Plastics that pollute the oceans are a major problem because of the longevity of the material, the impact it has on marine life and the huge amount that is released continuously. Plastics that end up in the sea eventually go through a fragmentation process and become smaller and smaller pieces and eventually become so-called microplastics.
Microplastics are usually defined as plastic pieces that are less than 5 millimetres. They are persistent environmental contaminants whose potential for physical harm and toxicity have a major impact on marine life. Partly physically in the form of suffocation and blocking of digestive systems in animals and in addition, it is often also toxic to living organisms. Now a research group at Chalmers has received 2 million SEK to develop computational models for the spreading of microplastics in the sea.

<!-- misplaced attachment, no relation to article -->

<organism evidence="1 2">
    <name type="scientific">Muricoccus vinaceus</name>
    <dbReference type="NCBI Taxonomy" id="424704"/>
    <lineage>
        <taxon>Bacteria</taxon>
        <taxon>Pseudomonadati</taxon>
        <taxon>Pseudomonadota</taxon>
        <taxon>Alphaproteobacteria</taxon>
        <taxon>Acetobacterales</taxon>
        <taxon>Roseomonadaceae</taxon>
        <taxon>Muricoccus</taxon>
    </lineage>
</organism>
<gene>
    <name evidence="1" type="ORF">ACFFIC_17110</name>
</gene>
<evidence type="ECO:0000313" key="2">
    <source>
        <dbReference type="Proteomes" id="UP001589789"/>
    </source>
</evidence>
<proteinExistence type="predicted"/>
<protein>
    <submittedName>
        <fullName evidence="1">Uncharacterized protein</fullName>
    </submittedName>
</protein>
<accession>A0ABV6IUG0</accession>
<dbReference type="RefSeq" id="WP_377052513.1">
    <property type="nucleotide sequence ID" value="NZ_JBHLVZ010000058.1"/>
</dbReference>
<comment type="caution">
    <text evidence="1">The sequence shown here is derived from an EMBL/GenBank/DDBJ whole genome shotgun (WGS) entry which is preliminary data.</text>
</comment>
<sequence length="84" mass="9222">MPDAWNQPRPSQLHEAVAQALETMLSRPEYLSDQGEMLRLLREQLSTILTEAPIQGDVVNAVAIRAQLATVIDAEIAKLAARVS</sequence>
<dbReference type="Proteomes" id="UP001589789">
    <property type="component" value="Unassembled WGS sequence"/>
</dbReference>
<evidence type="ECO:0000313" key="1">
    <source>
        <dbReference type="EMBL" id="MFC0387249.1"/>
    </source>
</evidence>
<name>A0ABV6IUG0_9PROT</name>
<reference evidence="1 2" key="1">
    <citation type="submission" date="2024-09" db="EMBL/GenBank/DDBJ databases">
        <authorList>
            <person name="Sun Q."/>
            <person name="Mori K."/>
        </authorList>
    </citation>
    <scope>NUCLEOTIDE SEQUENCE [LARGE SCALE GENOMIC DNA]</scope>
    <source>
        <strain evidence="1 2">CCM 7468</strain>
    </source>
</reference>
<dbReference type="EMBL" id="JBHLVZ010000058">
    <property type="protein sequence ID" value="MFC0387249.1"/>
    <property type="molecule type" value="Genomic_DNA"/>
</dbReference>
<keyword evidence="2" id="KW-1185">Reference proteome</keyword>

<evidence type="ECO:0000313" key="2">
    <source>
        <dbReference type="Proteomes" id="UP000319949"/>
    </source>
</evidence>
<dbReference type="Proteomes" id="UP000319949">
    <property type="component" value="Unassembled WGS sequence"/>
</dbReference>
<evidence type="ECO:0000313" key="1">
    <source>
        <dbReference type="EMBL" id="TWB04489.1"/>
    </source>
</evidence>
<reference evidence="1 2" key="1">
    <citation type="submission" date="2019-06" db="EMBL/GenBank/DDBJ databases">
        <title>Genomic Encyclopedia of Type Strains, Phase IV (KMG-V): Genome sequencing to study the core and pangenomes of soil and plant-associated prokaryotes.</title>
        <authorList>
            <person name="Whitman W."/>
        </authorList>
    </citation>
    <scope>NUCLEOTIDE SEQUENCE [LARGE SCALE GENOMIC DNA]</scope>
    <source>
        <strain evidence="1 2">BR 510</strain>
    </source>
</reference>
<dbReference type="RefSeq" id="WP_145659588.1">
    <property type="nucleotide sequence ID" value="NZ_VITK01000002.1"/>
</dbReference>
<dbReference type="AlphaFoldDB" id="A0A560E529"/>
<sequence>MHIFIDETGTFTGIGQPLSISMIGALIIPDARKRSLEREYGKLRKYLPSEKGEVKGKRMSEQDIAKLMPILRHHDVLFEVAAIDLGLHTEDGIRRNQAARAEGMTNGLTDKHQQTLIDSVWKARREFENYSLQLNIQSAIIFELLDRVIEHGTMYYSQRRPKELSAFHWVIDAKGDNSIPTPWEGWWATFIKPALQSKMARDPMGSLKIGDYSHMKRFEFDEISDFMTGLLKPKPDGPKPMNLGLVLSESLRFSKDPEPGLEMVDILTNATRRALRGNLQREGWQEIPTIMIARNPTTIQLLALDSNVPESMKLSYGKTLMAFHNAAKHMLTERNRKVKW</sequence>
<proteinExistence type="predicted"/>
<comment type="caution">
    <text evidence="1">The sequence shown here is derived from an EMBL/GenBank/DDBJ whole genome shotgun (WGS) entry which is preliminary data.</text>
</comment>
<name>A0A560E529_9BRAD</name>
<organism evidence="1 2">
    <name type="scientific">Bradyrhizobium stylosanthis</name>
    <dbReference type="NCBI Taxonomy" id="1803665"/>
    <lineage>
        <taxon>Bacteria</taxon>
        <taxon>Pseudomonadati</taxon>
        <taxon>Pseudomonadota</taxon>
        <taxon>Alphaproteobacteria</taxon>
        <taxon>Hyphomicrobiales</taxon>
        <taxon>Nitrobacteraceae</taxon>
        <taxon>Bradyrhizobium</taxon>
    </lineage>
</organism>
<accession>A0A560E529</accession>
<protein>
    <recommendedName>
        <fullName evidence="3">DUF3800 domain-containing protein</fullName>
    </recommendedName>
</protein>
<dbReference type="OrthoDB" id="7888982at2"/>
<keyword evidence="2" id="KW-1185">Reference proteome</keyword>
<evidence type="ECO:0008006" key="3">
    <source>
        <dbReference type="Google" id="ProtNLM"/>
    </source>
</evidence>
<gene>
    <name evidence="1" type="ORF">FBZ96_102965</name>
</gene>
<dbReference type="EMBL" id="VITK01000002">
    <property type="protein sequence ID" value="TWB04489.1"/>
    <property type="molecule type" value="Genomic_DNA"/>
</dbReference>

“It is estimated that there are between 27 and 67 million tonnes of plastic in the ocean, and microplastic particles are by far the largest quantity of plastic pollution. Knowledge and understanding of smaller microplastic particles is limited, and our calculation models can be of great benefit here”, says Gaetano Sardina, project leader and assistant professor at the Division Fluid Dynamics at the Department of Mechanics and Maritime Sciences.
The computational model is part of a larger project, MikroplastiX, which is a collaboration between nine different universities. The goal is to evaluate microplastic interaction with the marine life, assess horizontal and vertical transport, gradients and temporal distribution, all which will contribute to advanced multiscale models to predict fate and pathways of microplastics.
“The computational model we develop includes several different scales to be able to draw conclusions about where the plastics go. We will develop an open-source tool that will be able to calculate the flow of microplastics very precisely with the help of movements on a millimeter scale, meter scale and long-distance transport get several kilometres”, says Gaetano Sardina.
Text: Anders Ryttarson Törneholm